A Jew Among the Germans
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"the germans have a nazi obsession" An interview with Michal Bodemann, by Stefan Reinecke of Die Tageszeitung
Michal Bodemann is critical of what he calls the "permanent" and "brooding" culture of Holocaust commemoration in Germany. A professor of sociology at the University of Toronto, he studies postwar German-Jewish relations and tells Die Tageszeitung that Germany's focus on the past overlooks the racist tendencies in society today and suggests a hopelessness toward the future. "My impression is that you hide yourself away in history in order to keep the present from cutting too close," he says. [Note: This has been translated from the original German.]

May 8, 2005

Mr. Bodemann, the commemorations of the 60th anniversary of May 8th are now over. Was it too much?

There were an immense number of events. In North America, too. Here in Canada, for instance, they celebrated the Canadian liberation of the Netherlands for days. To be sure, it partly has to do with the rediscovery of history. But Germany is a special case...

No wonder...

No. But in Germany it virtually seems to be the 8th of May continually. It rules an obsession with the past that grows ever stronger.

Is that so striking?

I think so. It's not only the multitude of commemorative events, of films, exhibits, memorials, and so on, it's not just that there's this permanent commemoration. I find the brooding, closed nature of it irritating. This isn't an engagement with history that includes lessons for today. I have the impression that in Germany the age of National Socialism is often conjured up as a distant, deluded, dark past that serves as an angle to escape the present. For that reason, we shy away from parallels to the present.

What, then, would be a more legitimate comparison with the present?

Broadly stated, there seems to be lacking an awareness of the relationship between anti-Semitism and racism. In Germany there actually are current racist tendencies -- perhaps in the talk of the parallel society in which the Turkish minority has supposedly secluded itself. Even if this depiction did hold true, well, the Muslims were pushed into the ghettos, anyway.

Probably both.

Yes, of course. The question is what triggered the ghetto-ization. But it bothers me that at ever more commemorative events, the old anti-Semitism that led to Auschwitz is condemned, without it giving rise to a heightened consciousness of the racism that exists today. Racism against Muslims doesn't seem so bad. And the new anti-Semitism is played down, too. At the same time, the Holocaust is regarded in isolation ever more strongly. It's deemed so singular that it seems obscene to relate it to today.

But the Holocaust was singular...

I'm not denying that in the least. I'm not trying to diminish the monstrosities of the Nazi crimes. But how, from that, do we get a culture of commemoration that only circles around itself?

In 1999, Fischer and Struck justified the involvement of the German army in the Kosovo war by saying that one must prevent a repeated Auschwitz. The problem with that, though, is that whoever says "Auschwitz" ends the debate. Is it progress if Auschwitz is no longer an instrument of legitimation in current political questions?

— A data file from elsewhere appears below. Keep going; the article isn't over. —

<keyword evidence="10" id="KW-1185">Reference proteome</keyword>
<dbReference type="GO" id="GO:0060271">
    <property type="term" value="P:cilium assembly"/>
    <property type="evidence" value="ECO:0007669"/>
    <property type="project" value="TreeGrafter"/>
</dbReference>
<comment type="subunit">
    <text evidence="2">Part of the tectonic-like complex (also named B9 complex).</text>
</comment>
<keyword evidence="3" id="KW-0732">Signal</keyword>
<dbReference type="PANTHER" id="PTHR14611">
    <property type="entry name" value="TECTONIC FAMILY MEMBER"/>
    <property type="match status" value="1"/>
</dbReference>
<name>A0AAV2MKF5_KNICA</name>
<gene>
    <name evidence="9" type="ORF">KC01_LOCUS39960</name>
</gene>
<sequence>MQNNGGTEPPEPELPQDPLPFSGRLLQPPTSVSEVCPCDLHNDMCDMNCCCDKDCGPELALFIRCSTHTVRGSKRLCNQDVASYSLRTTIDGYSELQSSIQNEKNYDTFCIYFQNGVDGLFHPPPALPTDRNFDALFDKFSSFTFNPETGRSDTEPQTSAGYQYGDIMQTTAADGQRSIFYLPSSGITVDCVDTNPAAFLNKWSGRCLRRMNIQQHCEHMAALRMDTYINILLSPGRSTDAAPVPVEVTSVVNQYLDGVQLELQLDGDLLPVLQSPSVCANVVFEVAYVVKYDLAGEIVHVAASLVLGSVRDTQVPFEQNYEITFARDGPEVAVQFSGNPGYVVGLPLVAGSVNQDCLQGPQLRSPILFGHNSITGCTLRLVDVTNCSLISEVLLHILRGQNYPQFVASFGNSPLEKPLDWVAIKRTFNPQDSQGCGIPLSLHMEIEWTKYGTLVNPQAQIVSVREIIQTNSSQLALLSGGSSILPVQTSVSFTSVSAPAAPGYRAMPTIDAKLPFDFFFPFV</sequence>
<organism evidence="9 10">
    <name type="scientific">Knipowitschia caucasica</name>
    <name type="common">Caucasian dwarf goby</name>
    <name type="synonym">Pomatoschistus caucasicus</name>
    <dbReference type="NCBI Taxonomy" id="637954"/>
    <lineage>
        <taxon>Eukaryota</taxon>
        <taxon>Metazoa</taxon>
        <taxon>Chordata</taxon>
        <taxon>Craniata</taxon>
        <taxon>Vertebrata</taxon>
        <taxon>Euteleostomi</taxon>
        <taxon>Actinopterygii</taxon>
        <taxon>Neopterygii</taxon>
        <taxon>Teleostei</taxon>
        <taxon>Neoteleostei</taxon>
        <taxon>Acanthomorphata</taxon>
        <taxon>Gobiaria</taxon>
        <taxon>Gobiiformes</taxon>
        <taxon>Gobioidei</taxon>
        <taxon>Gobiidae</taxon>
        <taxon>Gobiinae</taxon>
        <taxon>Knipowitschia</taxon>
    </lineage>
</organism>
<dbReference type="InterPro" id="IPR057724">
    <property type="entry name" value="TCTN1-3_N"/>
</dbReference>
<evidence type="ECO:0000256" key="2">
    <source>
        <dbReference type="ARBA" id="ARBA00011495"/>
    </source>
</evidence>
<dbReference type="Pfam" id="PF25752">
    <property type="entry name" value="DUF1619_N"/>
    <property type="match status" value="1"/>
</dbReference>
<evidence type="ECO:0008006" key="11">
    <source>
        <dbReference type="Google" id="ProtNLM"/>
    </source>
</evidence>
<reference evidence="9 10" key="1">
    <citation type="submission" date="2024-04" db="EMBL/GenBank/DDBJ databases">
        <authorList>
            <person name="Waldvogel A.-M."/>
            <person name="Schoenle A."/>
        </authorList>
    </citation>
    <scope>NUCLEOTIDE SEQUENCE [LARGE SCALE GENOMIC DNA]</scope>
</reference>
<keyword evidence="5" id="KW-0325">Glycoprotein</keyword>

Certainly. It's not about Nazi comparisons for the purposes of political legitimation. I wish that a new approach would follow from the preoccupation with National Socialism -- perhaps the promotion of the worth of human rights. One example is Guantánamo. Of course Guantánamo isn't an extermination camp, but one would have to consider it a concentration camp. A civilized western state uses torture and maintains a concentration camp. But if you timidly vocalize that in Germany in 2005, you reap indignation. My impression is that you hide yourself away in history in order to keep the present from cutting too close.

Many people are surprised that the remembrance keeps growing. Why is that?

Three reasons. Simply that there exists the apparatus and a huge number of institutions that produce the remembrance. The media reports, interest is raised, etc. Secondly, the remembrance has become a part of the national German identity. Remembrance is a purification ritual in order to bypass guilt. The Berlin Holocaust Memorial serves not only the memory. It is also a symbol for a dividing line: That was then, it is over, split off, it has nothing more to do with us today. This process must be repeated again and again. Actually, we know everything about the Nazi period, but in spite of that, new events are always staged.

Is that the dialectic of forgetting and remembering?

Yes. The third motif seems to me to be the disappearance of ideas of the future, of utopias, as one used to say. Because we don't expect anything good from the future, we fixate on the past. The icon for this dispositional condition is Walter Benjamin's "angel of history," who strides into the future while turned toward the past. It isn't chance that this image is used so much in Germany: It reflects the resignation, the melancholy. Wouldn't it be better to look forward more, to create new concepts of society and at least more social justice and human rights?


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posted may 31, 2005

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